Aside from the whether or nto you get paid side of things I think the larger is at play here is that my brother is considered an "artist" and you are a "technician." Although knowing very well the work that you both do I find that distinction to be grossly overstated. What he does is incredibly technical, and what you do is just as artistic.
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Re: Disregard for technical contributions is a problem.

Postby sean.boyer » Fri Jun 15, 2012 8:57 am

Steve Albini actively encourages people to NOT credit him on their records (like you couldn't identify one in a half second of listening anyway...), but, that's HIS choice, and the artist/event promoter/production company/whatever should ALWAYS at least ask. I think it's ludicrous (and embarrassing) to not credit your production crew.
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Re: Disregard for technical contributions is a problem.

Postby Mathieu Benoit » Fri Jun 15, 2012 9:08 am

sean.boyer wrote:Steve Albini actively encourages people to NOT credit him on their records (like you couldn't identify one in a half second of listening anyway...), but, that's HIS choice, and the artist/event promoter/production company/whatever should ALWAYS at least ask. I think it's ludicrous (and embarrassing) to not credit your production crew.


That's interesting about Steve Albini, I wonder what his reasoning is for that. But like you said, it's not like it matters.

You're right though, the prerogative is on the technician to decide if he/she should be credited. Again this kind of situation shines a light on what the perception of the production crew is in the eyes of the people organizing these types of events.
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Re: Disregard for technical contributions is a problem.

Postby Malcolm Boyce » Fri Jun 15, 2012 3:16 pm

I know that for most people, things like what I highlighted are simply an oversight. That is ultimately the problem... discounting the importance of essential team members of what is the end "product".

I don't normally single out specific examples of my work, but this one was just too obvious to not give details, and that would have inevitably outed those involved, so rather than being trying to be cheeky, I just said it.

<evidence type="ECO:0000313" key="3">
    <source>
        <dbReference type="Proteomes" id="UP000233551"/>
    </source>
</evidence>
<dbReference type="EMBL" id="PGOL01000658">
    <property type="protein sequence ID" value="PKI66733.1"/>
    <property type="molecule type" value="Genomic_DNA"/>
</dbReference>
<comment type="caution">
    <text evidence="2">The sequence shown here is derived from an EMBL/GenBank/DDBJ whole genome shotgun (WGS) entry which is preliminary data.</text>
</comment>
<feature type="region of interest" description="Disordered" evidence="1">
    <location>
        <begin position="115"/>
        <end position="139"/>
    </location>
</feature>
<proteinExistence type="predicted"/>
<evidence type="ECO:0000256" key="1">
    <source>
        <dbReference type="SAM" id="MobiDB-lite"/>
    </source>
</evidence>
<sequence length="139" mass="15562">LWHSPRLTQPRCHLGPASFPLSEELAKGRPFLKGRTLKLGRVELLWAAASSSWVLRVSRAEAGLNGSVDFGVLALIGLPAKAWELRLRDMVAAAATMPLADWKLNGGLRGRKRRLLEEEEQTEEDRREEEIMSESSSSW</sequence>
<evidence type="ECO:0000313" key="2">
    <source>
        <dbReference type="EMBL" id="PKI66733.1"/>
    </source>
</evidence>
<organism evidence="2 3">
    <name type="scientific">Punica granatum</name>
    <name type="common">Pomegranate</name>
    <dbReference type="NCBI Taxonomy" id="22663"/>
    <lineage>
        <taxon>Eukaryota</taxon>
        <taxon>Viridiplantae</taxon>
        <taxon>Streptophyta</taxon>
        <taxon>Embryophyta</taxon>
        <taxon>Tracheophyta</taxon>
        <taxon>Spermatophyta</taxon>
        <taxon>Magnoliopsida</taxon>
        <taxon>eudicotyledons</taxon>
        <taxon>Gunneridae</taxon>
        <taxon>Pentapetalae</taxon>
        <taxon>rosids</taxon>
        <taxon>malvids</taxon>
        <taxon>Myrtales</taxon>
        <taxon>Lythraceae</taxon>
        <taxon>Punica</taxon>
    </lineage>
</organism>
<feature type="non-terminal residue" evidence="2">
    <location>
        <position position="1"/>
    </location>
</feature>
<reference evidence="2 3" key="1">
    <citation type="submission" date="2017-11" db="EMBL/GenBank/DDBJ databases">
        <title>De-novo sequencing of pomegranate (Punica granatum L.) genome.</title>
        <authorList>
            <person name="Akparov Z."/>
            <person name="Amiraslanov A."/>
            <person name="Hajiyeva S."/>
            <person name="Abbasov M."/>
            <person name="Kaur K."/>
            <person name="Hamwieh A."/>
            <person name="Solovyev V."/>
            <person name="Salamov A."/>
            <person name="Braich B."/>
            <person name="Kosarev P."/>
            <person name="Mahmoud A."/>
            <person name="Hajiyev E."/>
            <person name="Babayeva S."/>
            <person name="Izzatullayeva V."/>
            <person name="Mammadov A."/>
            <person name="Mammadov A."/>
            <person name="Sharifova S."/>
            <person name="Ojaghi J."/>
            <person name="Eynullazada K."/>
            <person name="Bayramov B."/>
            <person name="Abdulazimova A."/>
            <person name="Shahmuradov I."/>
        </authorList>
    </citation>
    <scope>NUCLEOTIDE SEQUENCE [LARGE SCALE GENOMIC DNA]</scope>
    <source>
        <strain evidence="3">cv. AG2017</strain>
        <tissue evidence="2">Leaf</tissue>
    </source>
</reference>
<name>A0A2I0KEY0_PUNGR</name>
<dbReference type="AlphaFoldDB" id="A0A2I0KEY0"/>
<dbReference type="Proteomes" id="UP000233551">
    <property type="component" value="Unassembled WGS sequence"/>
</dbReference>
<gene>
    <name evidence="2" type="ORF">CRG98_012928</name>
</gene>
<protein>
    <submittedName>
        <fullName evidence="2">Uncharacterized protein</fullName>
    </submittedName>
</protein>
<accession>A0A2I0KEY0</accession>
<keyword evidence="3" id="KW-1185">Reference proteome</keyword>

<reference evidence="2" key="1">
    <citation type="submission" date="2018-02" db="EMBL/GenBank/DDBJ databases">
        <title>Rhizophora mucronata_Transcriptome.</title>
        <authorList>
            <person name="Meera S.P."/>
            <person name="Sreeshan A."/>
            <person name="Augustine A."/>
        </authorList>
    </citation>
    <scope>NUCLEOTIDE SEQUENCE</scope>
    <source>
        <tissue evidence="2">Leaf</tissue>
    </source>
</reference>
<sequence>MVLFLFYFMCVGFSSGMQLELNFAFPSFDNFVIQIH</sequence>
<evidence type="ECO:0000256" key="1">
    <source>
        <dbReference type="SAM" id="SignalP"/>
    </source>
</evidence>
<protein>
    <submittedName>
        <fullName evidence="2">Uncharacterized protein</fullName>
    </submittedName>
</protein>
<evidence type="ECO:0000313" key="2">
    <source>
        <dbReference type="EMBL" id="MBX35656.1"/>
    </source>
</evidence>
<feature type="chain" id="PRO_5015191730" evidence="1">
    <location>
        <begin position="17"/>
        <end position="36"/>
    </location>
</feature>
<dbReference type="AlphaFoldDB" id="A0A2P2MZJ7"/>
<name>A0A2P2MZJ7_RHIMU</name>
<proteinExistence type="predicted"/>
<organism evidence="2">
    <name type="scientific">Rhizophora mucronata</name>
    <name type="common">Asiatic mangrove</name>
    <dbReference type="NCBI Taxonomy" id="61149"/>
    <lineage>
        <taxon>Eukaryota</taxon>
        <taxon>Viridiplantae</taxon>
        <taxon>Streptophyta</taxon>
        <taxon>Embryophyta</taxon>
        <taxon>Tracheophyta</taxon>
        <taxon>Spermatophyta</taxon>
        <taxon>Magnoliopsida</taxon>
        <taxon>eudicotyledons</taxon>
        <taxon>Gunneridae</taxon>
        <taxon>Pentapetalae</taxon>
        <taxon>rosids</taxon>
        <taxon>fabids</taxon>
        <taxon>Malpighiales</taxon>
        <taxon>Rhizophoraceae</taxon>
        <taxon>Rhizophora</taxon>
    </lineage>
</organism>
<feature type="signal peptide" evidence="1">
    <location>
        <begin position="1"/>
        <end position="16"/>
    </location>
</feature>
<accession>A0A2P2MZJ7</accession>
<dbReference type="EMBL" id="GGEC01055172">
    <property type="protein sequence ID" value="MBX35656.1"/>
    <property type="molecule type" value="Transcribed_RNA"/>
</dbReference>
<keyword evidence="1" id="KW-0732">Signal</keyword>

What happens in examples like this is, someone says "That clip with GTB at the arts awards sounded really good... Know who did it?" and the response is... Hemmings House.....

It's right there in the credits.
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Re: Disregard for technical contributions is a problem.

Postby Scott DeVarenne » Fri Jun 15, 2012 9:59 pm

I want to point out that me or my buddy Steve Albini declining credit isn't an argument against techs being properly recognized for their contribution. I hope it's clear that neither sean.boyer nor myself were intending anything to that effect. It is a multi-faceted issue. What I really find to be a prickly pear is this- how fair, reasonable, or in line with Malcolm's understanding of his duty as the house audio technician is it to ask him to provide a direct feed to be recorded (to accompany video or not) when he wasn't told of this additional task prior to accepting the gig and he has no control over how it will be used or who will hear it, regardless of the quality or his satisfaction with the mix? This must be considered in light of the fact that his primary task was to provide a live mix for the house and therefore his ability to provide a quality mix for the direct feed is severely compromised.
If the venue advertised the ability to provide such a service and it was previously agreed upon (in the written contract) it's a different story. The required provisions, equipment or personel, are planned and in place. It also provides the opportunity to address issues regarding credit and quality control in an appropriate and, dare I say, professional manner.